Basheer Qazi from IslamPerspective has an interesting insight on the Iraqi Shoethrower
Should we be cherishing freedom of expression in Iraq?
On the 14th of December 2008 an Iraqi journalist, Muntazar al-Zaidi threw his shoes, one after the other, at outgoing US president Bush during a press conference in Baghdad, in full glare of the media. This incident immediately made global headlines and the video footage has been replayed repeatedly, becoming a firm favorite to watch on the internet.
Opinion over the action of 29 year old al-Zaidi, has been sharply divided. The majority of Arabs considered this an act of herorsm and bravery, reflecting their own bitter sentiments about the US aggression in Iraq and the established impotence of their own governments. Al-Zaidi’s brother said, “Millions of Iraqis or rather millions of the people of the world wish to do what Muntadhar didâ€¦Thank God he had the guts to do it and avenge the Iraqi people and the country from those who plunder it and have killed its people.” It is noteworthy that Muslims across the world while supporting al-Zaidi’s actions didn’t show concern about whether he was a Shia or a Sunni. If one was to believe British and American propaganda, this shouldn’t have been the case, as they have tried hard to build this sectarian divide.
But likewise there was vocal condemnation from some quarters and understandably from the US-backed Iraqi government. As one local Iraqi stated, “I deem it unnecessary. This thing is unjustifiable. It is an incorrect style. We are not violent. One can voice his opinion in other ways,”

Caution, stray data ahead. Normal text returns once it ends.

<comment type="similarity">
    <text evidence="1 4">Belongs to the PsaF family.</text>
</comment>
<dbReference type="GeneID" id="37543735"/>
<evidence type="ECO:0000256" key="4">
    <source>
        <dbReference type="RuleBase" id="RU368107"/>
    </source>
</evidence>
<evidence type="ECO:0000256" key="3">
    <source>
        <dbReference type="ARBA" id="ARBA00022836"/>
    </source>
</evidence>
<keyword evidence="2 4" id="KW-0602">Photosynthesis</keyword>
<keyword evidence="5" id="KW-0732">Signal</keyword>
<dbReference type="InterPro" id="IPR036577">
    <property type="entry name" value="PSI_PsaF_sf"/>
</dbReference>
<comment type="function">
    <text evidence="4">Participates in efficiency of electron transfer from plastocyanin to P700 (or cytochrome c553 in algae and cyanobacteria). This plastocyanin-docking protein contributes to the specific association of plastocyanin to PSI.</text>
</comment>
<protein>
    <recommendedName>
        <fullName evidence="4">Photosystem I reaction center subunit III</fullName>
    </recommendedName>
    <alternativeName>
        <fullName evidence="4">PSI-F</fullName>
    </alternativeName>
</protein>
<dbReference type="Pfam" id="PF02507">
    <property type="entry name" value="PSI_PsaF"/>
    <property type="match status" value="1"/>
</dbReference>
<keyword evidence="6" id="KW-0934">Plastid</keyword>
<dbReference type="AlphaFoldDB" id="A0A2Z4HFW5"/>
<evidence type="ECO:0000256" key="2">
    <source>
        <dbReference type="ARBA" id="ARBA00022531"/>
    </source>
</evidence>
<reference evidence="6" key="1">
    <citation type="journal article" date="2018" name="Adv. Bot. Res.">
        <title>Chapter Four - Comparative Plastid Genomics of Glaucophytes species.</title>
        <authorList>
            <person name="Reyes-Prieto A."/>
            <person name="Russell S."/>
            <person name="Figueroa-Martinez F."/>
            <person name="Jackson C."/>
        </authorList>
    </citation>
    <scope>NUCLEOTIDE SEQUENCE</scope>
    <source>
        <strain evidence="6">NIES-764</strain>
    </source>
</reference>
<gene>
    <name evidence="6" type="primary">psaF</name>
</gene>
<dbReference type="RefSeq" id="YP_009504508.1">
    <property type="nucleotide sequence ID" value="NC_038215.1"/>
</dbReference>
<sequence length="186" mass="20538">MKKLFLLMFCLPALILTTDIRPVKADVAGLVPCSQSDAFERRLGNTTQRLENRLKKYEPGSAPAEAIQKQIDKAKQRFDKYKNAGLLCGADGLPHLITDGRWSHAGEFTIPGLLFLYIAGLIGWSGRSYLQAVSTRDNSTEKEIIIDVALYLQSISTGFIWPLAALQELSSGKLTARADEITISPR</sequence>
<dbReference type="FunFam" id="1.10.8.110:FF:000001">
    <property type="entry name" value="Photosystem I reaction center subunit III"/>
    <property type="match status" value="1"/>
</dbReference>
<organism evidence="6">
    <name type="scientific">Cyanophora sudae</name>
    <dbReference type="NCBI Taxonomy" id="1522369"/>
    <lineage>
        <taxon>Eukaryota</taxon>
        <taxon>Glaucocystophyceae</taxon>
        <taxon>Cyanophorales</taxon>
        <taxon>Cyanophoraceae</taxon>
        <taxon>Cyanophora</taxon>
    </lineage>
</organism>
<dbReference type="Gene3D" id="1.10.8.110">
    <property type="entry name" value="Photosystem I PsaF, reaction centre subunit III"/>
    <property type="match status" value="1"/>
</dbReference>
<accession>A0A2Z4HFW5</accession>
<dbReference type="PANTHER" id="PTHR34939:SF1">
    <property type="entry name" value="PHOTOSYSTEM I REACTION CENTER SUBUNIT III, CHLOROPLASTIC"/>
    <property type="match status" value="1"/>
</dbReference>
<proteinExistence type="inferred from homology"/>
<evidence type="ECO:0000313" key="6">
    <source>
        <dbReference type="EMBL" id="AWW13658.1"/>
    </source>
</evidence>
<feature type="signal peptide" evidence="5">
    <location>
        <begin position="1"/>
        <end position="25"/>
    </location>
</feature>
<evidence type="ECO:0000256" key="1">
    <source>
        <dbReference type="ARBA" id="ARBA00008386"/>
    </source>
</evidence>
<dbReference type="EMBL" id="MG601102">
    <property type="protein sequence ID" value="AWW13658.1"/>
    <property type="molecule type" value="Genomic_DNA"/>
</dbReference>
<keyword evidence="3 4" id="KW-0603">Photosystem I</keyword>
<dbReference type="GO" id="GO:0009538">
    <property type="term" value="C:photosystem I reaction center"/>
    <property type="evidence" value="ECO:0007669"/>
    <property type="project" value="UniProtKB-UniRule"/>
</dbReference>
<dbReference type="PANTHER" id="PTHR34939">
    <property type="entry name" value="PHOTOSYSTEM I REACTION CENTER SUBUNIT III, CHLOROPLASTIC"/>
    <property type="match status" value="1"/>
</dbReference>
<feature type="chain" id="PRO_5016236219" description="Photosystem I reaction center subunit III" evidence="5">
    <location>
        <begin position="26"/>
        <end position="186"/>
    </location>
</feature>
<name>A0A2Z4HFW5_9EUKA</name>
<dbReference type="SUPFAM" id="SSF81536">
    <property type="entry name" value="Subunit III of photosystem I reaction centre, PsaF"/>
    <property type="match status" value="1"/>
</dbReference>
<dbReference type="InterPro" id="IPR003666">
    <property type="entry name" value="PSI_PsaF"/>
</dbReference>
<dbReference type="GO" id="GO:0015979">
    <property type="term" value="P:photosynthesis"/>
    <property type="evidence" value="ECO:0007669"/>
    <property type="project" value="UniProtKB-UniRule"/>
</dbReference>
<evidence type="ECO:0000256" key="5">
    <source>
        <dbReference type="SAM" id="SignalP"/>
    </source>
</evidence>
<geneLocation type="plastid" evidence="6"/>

Navigating through this sharp divide, one particular theme emerged that caught my attention and which I want to focus on. This theme was echoed by Bush himself in the immediate aftermath of the shoe-attack, when asked by a reporter, he mentioned that this was freedom of expression.
This statement has been packaged by quite a few to demonstrate the ‘moral dominance’ of capitalism over other ways of life, by posing questions such as: “just imagine what would have happened to the shoe-thrower under the Saddam regime?” or, “would it have been possible in first place that someone would dare throw his shoes on dictators like Saddam, Abdullah or Musharraf in their respective countries?”
These sorts of questions need serious scrutiny as otherwise people will jump to the fallacious conclusion that western capitalism and the US-led invasion has brought some good, which is freedom of expression.
I would like to argue from three different angles, challenging this lie of the superiority of western capitalism and secular democracies.